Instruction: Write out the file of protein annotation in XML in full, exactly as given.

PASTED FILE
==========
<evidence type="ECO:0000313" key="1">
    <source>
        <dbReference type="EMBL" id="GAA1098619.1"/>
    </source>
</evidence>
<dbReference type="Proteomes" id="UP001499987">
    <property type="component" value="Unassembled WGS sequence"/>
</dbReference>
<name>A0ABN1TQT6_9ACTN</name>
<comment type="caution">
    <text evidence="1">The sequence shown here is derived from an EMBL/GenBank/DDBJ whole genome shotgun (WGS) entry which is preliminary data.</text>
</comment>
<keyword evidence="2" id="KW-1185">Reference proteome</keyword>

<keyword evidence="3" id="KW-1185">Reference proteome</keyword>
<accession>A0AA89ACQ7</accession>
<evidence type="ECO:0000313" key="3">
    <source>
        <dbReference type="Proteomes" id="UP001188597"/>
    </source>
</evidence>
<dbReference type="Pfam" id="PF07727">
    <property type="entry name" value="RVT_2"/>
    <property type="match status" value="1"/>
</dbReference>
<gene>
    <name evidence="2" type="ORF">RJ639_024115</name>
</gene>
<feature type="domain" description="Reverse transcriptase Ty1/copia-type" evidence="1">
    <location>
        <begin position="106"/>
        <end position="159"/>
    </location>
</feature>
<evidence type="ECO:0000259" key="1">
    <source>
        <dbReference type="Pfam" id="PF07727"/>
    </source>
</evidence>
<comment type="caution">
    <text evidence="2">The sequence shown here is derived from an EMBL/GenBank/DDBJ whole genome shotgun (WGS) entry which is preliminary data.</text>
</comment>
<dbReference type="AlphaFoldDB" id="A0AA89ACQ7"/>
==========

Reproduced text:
<evidence type="ECO:0000313" key="1">
    <source>
        <dbReference type="EMBL" id="GAA1098619.1"/>
    </source>
</evidence>
<dbReference type="Proteomes" id="UP001499987">
    <property type="component" value="Unassembled WGS sequence"/>
</dbReference>
<name>A0ABN1TQT6_9ACTN</name>
<comment type="caution">
    <text evidence="1">The sequence shown here is derived from an EMBL/GenBank/DDBJ whole genome shotgun (WGS) entry which is preliminary data.</text>
</comment>
<keyword evidence="2" id="KW-1185">Reference proteome</keyword>

<keyword evidence="3" id="KW-1185">Reference proteome</keyword>
<accession>A0AA89ACQ7</accession>
<evidence type="ECO:0000313" key="3">
    <source>
        <dbReference type="Proteomes" id="UP001188597"/>
    </source>
</evidence>
<dbReference type="Pfam" id="PF07727">
    <property type="entry name" value="RVT_2"/>
    <property type="match status" value="1"/>
</dbReference>
<gene>
    <name evidence="2" type="ORF">RJ639_024115</name>
</gene>
<feature type="domain" description="Reverse transcriptase Ty1/copia-type" evidence="1">
    <location>
        <begin position="106"/>
        <end position="159"/>
    </location>
</feature>
<evidence type="ECO:0000259" key="1">
    <source>
        <dbReference type="Pfam" id="PF07727"/>
    </source>
</evidence>
<comment type="caution">
    <text evidence="2">The sequence shown here is derived from an EMBL/GenBank/DDBJ whole genome shotgun (WGS) entry which is preliminary data.</text>
</comment>
<dbReference type="AlphaFoldDB" id="A0AA89ACQ7"/>